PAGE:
OBJECTIVE: To assess the effect of a physician and pharmacist teamwork approach to uncontrolled hypertension in a medical resident teaching clinic, for patients who failed to meet the recommended goals of the fifth Joint National Commission on Detection, Evaluation and Treatment of High Blood Pressure.
HYPOTHESIS: Physician and pharmacist teamwork can improve the rate of meeting national blood pressure goals in patients with previously uncontrolled hypertension.
DESIGN: A single-blinded randomized controlled trial lasting 6 months.
SETTING: A primary care outpatient teaching clinic.
PATIENTS: A sample of 95 adult hypertensive patients who failed to meet national blood pressure goals based on three consecutive visits over a 6-month period.
INTERVENTION: Patients were randomly assigned to a control arm of standard medical care or to an intervention arm in which a physician and pharmacist worked together as a team.
MAIN RESULTS: At study completion, the percentage of patients achieving national goals due to intervention was more than double the percentage in the control arm (55% vs 20%, p < .001). Systolic blood pressure declined 23 mm Hg in the intervention arm versus 11 mm Hg in the control arm (p < .01). Diastolic blood pressure declined 14 and 3 mm Hg in the intervention and control arms, respectively (p < .001). The intervention worked equally as well in men and women and demonstrated noticeable promise in a minority of mixed-ancestry Hawaiians in whom hypertension is of special concern.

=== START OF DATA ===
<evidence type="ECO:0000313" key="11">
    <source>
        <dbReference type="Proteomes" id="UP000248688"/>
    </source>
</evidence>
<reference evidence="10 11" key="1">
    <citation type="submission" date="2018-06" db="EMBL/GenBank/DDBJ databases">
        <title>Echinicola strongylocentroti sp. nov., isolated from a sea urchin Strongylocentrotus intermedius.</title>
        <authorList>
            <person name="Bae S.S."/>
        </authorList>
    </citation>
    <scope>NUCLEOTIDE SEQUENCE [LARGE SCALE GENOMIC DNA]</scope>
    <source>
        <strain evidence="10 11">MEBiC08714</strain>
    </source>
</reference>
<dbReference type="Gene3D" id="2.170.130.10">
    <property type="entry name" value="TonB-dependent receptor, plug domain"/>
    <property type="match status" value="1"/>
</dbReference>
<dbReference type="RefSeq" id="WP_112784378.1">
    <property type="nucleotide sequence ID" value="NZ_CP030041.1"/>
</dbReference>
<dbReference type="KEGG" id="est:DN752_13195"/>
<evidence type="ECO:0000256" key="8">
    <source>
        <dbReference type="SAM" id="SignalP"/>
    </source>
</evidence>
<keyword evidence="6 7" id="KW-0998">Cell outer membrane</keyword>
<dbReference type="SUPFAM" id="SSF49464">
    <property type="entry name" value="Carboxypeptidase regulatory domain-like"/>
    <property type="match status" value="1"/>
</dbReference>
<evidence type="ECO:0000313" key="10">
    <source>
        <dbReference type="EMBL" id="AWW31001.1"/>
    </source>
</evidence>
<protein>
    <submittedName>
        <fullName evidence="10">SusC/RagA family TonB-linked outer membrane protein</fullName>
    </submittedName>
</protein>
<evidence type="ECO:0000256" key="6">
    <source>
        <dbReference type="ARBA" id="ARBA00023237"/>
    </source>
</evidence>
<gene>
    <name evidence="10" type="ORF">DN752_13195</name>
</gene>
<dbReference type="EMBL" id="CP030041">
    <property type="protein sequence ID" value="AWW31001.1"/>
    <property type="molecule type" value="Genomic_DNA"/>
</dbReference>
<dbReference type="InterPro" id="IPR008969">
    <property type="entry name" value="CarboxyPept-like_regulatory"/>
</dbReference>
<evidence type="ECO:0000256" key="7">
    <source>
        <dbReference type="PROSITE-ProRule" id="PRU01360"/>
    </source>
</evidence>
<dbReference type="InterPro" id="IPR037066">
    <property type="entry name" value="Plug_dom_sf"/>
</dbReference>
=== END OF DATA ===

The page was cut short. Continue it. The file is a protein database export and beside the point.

CONCLUSIONS: Patients who fail to achieve national blood pressure goals under standard outpatient medical care may benefit from a program that includes a physician and pharmacist teamwork approach.
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